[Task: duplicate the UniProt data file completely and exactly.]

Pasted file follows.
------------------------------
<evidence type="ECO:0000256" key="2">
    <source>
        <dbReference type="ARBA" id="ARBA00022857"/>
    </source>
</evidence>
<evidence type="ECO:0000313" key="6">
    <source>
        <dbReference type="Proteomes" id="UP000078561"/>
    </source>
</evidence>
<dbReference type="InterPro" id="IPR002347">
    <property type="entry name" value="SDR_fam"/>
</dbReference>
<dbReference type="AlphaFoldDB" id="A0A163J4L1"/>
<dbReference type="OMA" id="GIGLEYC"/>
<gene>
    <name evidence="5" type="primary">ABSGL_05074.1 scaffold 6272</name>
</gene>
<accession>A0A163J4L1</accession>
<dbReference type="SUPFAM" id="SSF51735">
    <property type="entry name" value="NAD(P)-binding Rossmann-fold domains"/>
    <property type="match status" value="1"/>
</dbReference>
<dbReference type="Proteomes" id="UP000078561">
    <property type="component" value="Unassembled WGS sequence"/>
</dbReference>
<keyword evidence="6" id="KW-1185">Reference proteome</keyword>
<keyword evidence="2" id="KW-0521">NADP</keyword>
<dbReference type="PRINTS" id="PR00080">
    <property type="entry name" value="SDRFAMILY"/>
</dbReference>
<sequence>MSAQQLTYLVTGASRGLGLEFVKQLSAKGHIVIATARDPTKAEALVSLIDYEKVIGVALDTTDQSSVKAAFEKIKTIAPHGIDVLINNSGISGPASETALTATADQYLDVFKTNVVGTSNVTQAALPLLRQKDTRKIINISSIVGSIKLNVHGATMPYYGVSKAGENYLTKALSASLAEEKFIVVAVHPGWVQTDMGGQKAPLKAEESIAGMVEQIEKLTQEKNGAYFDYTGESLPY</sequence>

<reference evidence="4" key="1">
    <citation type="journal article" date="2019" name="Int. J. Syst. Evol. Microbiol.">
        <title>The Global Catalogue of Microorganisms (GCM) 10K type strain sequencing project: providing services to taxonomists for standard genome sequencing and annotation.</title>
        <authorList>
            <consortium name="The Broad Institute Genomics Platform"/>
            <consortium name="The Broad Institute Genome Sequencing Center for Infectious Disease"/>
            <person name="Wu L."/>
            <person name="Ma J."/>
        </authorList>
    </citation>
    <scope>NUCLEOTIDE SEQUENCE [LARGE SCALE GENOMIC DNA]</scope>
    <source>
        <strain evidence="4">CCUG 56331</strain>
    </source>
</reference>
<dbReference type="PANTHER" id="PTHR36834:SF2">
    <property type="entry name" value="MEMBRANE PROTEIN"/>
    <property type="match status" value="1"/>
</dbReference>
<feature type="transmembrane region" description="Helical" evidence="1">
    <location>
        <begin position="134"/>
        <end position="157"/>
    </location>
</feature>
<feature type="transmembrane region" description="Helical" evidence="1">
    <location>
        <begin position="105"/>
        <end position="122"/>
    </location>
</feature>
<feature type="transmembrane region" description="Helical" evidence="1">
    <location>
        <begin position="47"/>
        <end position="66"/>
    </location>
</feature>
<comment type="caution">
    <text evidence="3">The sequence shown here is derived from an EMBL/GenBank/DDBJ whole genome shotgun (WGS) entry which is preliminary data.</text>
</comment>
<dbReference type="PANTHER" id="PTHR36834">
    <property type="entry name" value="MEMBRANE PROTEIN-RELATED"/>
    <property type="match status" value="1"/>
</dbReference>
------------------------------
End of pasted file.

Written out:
<evidence type="ECO:0000256" key="2">
    <source>
        <dbReference type="ARBA" id="ARBA00022857"/>
    </source>
</evidence>
<evidence type="ECO:0000313" key="6">
    <source>
        <dbReference type="Proteomes" id="UP000078561"/>
    </source>
</evidence>
<dbReference type="InterPro" id="IPR002347">
    <property type="entry name" value="SDR_fam"/>
</dbReference>
<dbReference type="AlphaFoldDB" id="A0A163J4L1"/>
<dbReference type="OMA" id="GIGLEYC"/>
<gene>
    <name evidence="5" type="primary">ABSGL_05074.1 scaffold 6272</name>
</gene>
<accession>A0A163J4L1</accession>
<dbReference type="SUPFAM" id="SSF51735">
    <property type="entry name" value="NAD(P)-binding Rossmann-fold domains"/>
    <property type="match status" value="1"/>
</dbReference>
<dbReference type="Proteomes" id="UP000078561">
    <property type="component" value="Unassembled WGS sequence"/>
</dbReference>
<keyword evidence="6" id="KW-1185">Reference proteome</keyword>
<keyword evidence="2" id="KW-0521">NADP</keyword>
<dbReference type="PRINTS" id="PR00080">
    <property type="entry name" value="SDRFAMILY"/>
</dbReference>
<sequence>MSAQQLTYLVTGASRGLGLEFVKQLSAKGHIVIATARDPTKAEALVSLIDYEKVIGVALDTTDQSSVKAAFEKIKTIAPHGIDVLINNSGISGPASETALTATADQYLDVFKTNVVGTSNVTQAALPLLRQKDTRKIINISSIVGSIKLNVHGATMPYYGVSKAGENYLTKALSASLAEEKFIVVAVHPGWVQTDMGGQKAPLKAEESIAGMVEQIEKLTQEKNGAYFDYTGESLPY</sequence>

<reference evidence="4" key="1">
    <citation type="journal article" date="2019" name="Int. J. Syst. Evol. Microbiol.">
        <title>The Global Catalogue of Microorganisms (GCM) 10K type strain sequencing project: providing services to taxonomists for standard genome sequencing and annotation.</title>
        <authorList>
            <consortium name="The Broad Institute Genomics Platform"/>
            <consortium name="The Broad Institute Genome Sequencing Center for Infectious Disease"/>
            <person name="Wu L."/>
            <person name="Ma J."/>
        </authorList>
    </citation>
    <scope>NUCLEOTIDE SEQUENCE [LARGE SCALE GENOMIC DNA]</scope>
    <source>
        <strain evidence="4">CCUG 56331</strain>
    </source>
</reference>
<dbReference type="PANTHER" id="PTHR36834:SF2">
    <property type="entry name" value="MEMBRANE PROTEIN"/>
    <property type="match status" value="1"/>
</dbReference>
<feature type="transmembrane region" description="Helical" evidence="1">
    <location>
        <begin position="134"/>
        <end position="157"/>
    </location>
</feature>
<feature type="transmembrane region" description="Helical" evidence="1">
    <location>
        <begin position="105"/>
        <end position="122"/>
    </location>
</feature>
<feature type="transmembrane region" description="Helical" evidence="1">
    <location>
        <begin position="47"/>
        <end position="66"/>
    </location>
</feature>
<comment type="caution">
    <text evidence="3">The sequence shown here is derived from an EMBL/GenBank/DDBJ whole genome shotgun (WGS) entry which is preliminary data.</text>
</comment>
<dbReference type="PANTHER" id="PTHR36834">
    <property type="entry name" value="MEMBRANE PROTEIN-RELATED"/>
    <property type="match status" value="1"/>
</dbReference>